More Misadventures From Bill and Bill

 
 
By Spencer F. Katt  |  Posted 2001-02-19
 
 
 

Spencer wondered if the post-presidential lecture circuit would make Bill Clinton enough cash to finally buy furniture for his New York digs. One of Clintons first speaking engagements finds the ex-prez delivering the opening keynote at the Oracle AppsWorld show in New Orleans this week.

A trusty Tabby tattler tells El Gato that Citizen Bill was added to the speaker roster of the Oracle conference in The Big Easy to shore up attendance at the slow-selling event. According to the Katt crony, Slick Willys appearance at AppsWorld may very well be payback for Oracle CEO Larry Ellisons hiring of former Clinton White House Press Secretary Joe Lockhart as a senior manager last November. Lockhart remained loyal to Clinton throughout Monicagate, when he was then deputy press secretary.

A buzz has also begun that Clinton may be asked to join Oracles board of directors.

"That boardroom will look like the old Playboy After Dark show if Bill and Larry start hanging out together," laughed the Lynx.

His Hirsuteness has been scratching his head over remarks made by Ellisons chief rival, Bill Gates, as of late. When Chairman Bill announced XP last week and referred to it as the most significant product announcement since Windows 95, the Puss thought, "Thats odd, considering the XP event had less than a hundred people in attendance."

Gates then previewed the product on the latest Beta 1 build, which isnt currently feature-complete—another unusual move for the Remond folk.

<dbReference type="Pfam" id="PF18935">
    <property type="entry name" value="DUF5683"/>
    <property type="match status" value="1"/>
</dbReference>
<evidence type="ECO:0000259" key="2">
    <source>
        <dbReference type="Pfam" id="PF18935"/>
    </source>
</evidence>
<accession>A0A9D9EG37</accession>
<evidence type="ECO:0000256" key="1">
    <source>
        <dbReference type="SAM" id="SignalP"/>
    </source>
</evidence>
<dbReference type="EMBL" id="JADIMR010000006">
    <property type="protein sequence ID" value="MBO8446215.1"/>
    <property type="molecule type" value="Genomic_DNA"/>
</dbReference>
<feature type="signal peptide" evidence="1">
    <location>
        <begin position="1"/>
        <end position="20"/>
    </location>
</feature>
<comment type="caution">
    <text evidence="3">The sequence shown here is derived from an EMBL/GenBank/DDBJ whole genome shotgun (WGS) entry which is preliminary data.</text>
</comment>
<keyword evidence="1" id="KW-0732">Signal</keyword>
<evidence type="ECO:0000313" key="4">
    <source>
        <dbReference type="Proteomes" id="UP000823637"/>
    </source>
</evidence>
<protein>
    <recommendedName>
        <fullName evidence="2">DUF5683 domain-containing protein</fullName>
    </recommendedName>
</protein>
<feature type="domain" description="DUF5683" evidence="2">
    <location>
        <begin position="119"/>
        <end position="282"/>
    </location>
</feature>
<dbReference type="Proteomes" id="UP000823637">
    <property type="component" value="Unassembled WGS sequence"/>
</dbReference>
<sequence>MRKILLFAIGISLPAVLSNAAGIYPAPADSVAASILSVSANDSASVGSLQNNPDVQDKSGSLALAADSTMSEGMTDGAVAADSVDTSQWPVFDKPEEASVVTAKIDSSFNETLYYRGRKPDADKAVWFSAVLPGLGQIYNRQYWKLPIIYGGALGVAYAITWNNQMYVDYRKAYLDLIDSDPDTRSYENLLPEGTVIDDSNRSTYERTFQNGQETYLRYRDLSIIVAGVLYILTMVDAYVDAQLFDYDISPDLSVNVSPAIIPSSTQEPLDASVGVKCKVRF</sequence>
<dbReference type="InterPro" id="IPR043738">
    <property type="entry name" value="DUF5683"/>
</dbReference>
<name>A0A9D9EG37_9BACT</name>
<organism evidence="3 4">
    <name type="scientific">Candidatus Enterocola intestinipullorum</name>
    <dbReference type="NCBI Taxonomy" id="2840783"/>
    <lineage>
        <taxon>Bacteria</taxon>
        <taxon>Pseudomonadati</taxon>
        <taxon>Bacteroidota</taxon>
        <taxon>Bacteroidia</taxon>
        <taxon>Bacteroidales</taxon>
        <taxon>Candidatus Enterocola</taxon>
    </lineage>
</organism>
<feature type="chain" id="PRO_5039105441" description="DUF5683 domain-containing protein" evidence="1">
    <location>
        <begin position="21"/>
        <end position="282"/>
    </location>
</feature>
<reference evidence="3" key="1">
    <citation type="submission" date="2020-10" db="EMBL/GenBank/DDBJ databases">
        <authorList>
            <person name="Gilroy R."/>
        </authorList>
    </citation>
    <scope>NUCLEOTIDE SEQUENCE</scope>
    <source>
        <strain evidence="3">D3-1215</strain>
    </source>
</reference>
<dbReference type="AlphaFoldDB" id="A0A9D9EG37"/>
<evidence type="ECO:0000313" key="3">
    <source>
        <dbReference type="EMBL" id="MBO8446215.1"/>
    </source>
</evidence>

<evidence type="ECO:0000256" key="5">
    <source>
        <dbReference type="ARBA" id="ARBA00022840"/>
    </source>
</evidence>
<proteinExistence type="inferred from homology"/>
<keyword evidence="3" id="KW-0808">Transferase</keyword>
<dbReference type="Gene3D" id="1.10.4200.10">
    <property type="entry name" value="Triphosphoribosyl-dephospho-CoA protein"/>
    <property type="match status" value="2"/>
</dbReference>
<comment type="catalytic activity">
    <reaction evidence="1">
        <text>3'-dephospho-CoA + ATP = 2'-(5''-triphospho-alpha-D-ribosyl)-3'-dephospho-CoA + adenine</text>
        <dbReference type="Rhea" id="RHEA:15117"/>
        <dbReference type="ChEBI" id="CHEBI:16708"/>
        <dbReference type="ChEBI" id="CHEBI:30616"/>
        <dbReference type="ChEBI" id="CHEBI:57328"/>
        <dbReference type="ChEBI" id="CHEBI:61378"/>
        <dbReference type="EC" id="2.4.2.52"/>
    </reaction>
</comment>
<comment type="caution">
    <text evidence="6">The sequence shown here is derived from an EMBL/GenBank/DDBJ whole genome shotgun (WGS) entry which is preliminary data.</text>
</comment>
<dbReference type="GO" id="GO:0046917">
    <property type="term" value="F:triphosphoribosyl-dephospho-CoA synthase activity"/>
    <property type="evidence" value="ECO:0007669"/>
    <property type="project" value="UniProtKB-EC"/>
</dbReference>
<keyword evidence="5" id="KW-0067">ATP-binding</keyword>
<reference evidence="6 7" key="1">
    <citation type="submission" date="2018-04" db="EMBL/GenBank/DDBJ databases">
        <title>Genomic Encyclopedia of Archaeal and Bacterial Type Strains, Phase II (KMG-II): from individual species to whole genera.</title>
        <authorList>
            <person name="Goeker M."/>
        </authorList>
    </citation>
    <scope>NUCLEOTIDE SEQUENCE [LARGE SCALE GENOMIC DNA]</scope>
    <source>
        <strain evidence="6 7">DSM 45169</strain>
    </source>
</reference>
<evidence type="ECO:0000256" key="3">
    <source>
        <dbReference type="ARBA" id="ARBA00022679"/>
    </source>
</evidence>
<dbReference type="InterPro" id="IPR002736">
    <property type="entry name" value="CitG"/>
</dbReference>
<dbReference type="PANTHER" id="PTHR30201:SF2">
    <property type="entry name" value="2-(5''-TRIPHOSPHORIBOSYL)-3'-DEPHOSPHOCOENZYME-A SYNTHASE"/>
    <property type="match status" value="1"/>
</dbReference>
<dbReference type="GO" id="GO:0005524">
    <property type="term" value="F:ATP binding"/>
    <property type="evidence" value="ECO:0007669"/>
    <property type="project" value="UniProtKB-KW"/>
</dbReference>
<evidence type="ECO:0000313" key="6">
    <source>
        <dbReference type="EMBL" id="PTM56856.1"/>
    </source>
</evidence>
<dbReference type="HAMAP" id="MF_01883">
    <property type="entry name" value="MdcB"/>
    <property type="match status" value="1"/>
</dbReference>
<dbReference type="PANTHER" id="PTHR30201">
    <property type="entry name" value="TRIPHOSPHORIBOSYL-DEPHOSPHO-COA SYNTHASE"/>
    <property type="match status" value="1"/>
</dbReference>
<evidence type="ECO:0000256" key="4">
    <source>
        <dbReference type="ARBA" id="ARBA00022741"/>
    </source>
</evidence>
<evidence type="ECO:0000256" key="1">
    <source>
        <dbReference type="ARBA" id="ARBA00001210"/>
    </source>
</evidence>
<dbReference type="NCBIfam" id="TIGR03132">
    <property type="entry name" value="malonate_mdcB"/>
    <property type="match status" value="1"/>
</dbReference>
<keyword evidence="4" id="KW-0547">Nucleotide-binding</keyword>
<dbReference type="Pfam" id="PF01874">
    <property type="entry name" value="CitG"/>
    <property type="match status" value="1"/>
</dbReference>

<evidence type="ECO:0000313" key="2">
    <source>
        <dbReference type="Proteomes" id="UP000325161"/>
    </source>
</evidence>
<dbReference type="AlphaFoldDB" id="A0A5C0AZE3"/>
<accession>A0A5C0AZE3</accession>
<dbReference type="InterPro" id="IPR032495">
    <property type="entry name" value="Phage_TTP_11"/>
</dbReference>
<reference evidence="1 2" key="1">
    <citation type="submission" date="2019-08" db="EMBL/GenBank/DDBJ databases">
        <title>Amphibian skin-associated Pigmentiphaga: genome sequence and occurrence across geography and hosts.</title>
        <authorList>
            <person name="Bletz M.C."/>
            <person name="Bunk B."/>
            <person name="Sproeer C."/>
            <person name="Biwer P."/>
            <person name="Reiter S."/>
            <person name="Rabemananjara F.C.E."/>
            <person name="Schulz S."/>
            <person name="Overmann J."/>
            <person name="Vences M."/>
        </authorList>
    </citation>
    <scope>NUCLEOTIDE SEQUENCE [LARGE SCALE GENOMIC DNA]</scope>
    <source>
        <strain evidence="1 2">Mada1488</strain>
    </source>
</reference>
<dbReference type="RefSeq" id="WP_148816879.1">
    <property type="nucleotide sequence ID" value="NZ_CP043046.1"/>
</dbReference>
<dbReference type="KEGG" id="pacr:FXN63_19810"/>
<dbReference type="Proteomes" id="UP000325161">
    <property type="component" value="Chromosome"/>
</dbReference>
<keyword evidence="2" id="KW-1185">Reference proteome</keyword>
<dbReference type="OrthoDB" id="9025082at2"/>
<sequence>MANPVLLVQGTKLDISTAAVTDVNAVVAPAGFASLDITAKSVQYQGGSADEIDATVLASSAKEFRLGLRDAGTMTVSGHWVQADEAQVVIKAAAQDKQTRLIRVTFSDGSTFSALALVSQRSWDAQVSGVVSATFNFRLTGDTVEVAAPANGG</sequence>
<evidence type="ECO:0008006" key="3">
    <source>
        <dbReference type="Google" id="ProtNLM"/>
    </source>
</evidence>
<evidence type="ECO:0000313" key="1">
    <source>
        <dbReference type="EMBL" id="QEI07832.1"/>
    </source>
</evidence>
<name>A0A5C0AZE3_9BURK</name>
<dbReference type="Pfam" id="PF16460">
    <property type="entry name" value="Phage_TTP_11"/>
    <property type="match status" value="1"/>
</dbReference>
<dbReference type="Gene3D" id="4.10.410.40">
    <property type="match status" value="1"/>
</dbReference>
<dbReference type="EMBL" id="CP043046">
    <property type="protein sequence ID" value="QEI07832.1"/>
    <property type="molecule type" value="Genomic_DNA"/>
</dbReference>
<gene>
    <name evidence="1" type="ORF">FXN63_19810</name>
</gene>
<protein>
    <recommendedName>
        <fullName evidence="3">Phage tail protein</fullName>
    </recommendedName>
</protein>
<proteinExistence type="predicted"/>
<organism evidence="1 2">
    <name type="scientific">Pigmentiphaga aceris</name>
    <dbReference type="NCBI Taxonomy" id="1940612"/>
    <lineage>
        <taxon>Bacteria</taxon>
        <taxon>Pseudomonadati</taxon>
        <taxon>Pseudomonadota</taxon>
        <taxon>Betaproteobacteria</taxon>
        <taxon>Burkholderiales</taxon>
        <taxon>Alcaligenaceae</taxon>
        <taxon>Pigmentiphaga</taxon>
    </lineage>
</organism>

Also surprising was how mum Gates was during the hourlong presentation about the companys .Net software-as-a-service strategy—on which Microsoft is pinning its future growth.

According to friends of the Furry One, there was a heated debate within Microsoft about how much .Net detail to divulge at the conference. It was decided, they said, to focus on elements most compelling to consumers—like new photo, video and music functions.

Strangely, not much detail was given on the business version of the product, which the Katt has heard will contain much the same feature set as the home version. "Maybe the Redmond marketing folks could generate more interest by changing the XP to ZD," thought Spencer. "Zero Defects!"

The Furry Feline has noticed a brewing trend in IT spending. Seems hes hearing more and more about companies lessening the role of their CIOs by extending purchasing power to line-of-business managers.

The latest example, according to a Tabby Tipster, happened recently at the Long Island, N.Y., company CableVision. There, the tipster said, in addition to losing control of the companys purchasing decisions, the CIO now has to compete internally with LOB managers for control over data management.

A new potential health hazard attributed to mobile phone use left the ponderous Puss puzzled.

Doctors in Taipei reportedly had to surgically remove a Nokia 8850 phone from a 20-year-old womans backside. It seems the woman and her boyfriend had become enthralled with the phones vibrating feature. In the ensuing hi-jinks, she suddenly found herself unable to make any outgoing calls. "Me-ouch," moaned the Mouser.

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